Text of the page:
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Take a look at this regular expression:

(?:\(?")(.+)(?:"\)?)

This regex would match e.g

"a"
("a")

but also "a)

How can I say that the starting character [ in this case " or ) ] is the same as the ending character? There must be a simplier solution than this, right?

"(.+)"|(?:\(")(.+)(?:"\))
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3 Answers 3

I don't think there's a good way to do this specifically with regex, so you are stuck doing something like this:

/(?:

"(.+)" 
|
\( (.+) \)

)/x
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how about:

(\(?)(")(.+)\2\1

explanation:

(?-imsx:(\(?)(")(.+)\2\1)

matches as follows:

NODE                     EXPLANATION
----------------------------------------------------------------------
(?-imsx:                 group, but do not capture (case-sensitive)
                         (with ^ and $ matching normally) (with . not
                         matching \n) (matching whitespace and #
                         normally):
----------------------------------------------------------------------
  (                        group and capture to \1:
----------------------------------------------------------------------
    \(?                      '(' (optional (matching the most amount
                             possible))
----------------------------------------------------------------------
  )                        end of \1
----------------------------------------------------------------------
  (                        group and capture to \2:
----------------------------------------------------------------------
    "                        '"'
----------------------------------------------------------------------
  )                        end of \2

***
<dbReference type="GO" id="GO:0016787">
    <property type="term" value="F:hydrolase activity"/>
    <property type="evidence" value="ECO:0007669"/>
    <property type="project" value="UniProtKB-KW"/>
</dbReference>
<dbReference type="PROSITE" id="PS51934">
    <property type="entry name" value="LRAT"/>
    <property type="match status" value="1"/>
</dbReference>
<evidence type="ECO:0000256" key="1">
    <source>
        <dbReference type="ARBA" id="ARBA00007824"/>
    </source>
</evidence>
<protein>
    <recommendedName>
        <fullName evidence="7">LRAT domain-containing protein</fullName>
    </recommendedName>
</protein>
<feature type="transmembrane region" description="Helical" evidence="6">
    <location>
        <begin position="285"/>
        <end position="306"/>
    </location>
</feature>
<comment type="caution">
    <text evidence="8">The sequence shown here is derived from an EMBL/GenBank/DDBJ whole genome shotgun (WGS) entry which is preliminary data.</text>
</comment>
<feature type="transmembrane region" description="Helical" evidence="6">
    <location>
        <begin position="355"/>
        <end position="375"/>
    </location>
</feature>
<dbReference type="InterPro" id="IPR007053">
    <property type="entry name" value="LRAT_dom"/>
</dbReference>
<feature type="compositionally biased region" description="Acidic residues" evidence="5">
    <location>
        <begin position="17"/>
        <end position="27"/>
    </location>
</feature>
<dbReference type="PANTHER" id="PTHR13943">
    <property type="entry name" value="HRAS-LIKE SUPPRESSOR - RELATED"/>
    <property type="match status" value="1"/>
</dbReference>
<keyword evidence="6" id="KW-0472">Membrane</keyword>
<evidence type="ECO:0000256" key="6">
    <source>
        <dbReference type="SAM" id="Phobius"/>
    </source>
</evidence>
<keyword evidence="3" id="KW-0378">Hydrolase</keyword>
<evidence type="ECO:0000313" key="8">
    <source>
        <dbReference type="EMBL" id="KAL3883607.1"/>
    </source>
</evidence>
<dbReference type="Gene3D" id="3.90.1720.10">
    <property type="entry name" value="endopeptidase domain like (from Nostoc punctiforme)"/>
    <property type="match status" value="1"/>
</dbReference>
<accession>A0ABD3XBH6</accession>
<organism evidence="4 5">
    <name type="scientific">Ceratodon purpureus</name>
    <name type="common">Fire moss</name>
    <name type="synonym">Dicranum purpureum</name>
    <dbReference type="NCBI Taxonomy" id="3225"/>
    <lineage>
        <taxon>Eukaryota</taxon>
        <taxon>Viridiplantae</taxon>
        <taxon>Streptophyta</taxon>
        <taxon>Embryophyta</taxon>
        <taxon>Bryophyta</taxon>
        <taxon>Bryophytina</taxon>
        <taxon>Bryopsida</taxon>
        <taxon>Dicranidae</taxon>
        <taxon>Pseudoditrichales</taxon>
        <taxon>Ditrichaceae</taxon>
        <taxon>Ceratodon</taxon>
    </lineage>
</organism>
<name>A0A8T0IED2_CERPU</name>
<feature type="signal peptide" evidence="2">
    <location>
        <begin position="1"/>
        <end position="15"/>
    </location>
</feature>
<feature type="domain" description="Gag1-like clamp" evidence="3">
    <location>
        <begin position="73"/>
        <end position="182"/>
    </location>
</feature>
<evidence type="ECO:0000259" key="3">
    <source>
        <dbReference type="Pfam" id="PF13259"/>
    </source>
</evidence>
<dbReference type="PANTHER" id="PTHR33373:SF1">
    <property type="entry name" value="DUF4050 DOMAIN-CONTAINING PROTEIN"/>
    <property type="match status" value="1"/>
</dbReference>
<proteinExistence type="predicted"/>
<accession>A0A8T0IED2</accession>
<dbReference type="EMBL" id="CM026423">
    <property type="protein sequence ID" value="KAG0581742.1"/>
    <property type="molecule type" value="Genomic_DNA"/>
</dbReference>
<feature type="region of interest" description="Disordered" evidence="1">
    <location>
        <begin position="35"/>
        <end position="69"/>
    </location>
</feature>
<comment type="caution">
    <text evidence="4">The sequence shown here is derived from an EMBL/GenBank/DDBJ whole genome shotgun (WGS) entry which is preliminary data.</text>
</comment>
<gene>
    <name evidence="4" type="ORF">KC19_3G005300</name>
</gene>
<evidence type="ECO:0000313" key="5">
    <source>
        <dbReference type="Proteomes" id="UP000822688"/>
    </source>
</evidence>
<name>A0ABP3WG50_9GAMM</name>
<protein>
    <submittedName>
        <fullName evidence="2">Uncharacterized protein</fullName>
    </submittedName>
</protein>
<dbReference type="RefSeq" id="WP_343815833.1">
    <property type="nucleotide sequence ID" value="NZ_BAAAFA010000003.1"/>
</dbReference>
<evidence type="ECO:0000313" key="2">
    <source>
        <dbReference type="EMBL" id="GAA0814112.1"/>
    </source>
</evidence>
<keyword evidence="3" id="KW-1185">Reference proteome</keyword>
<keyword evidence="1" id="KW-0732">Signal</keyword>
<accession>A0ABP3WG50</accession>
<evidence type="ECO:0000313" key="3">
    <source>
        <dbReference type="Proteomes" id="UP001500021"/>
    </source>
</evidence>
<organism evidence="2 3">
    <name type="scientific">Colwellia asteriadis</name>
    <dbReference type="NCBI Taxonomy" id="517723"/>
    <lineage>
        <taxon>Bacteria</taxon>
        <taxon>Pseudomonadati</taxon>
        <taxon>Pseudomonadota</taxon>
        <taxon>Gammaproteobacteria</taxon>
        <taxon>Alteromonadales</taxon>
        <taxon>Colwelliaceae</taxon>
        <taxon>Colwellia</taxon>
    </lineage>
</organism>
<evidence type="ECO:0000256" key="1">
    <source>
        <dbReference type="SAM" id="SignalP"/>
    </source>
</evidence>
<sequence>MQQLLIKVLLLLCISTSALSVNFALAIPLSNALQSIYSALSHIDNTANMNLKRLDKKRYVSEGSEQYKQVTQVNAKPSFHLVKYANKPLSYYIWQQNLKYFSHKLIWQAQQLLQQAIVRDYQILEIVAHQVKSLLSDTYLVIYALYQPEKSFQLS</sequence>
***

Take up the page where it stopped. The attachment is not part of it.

----------------------------------------------------------------------
  (                        group and capture to \3:
----------------------------------------------------------------------
    .+                       any character except \n (1 or more times
                             (matching the most amount possible))
----------------------------------------------------------------------
  )                        end of \3
----------------------------------------------------------------------
  \2                       what was matched by capture \2
----------------------------------------------------------------------
  \1                       what was matched by capture \1
----------------------------------------------------------------------
)                        end of grouping
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Yes, there are backreferences in PHP, but the TC don't want to match ("a"( so its not working in this example. –  dognose May 13 '13 at 10:50

You can use Placeholders in PHP. But note, that this is not normal Regex behaviour, its special to PHP.:

preg_match("/<([^>]+)>(.+)<\/\1>/") (the \1 references the outcome of the first match)

This will use the first match as condition for the closing match. This matches <a>something</a> but not <h2>something</a>

However in your case you would need to turn the "(" matched within the first group into a ")" - which wont work.

Update: replacing ( and ) to <BRACE> AND <END_BRACE>. Then you can match using /<([^>]+)>(.+)<END_\1>/. Do this for all Required elements you use: ()[]{}<> and whatevs.

(a) is as nice as [f] will become <BRACE>a<END_BRACE> is as nice as <BRACKET>f<END_BRACKET> and the regex will capture both, if you use preg_match_all

$returnValue = preg_match_all('/<([^>]+)>(.+)<END_\\1>/', '<BRACE>a<END_BRACE> is as nice as <BRACKET>f<END_BRACKET>', $matches);

leads to

array (
  0 => 
  array (
    0 => '<BRACE>a<END_BRACE>',
    1 => '<BRACKET>f<END_BRACKET>',
  ),
  1 => 
  array (
    0 => 'BRACE',
    1 => 'BRACKET',
  ),
  2 => 
  array (
    0 => 'a',
    1 => 'f',
  ),
)
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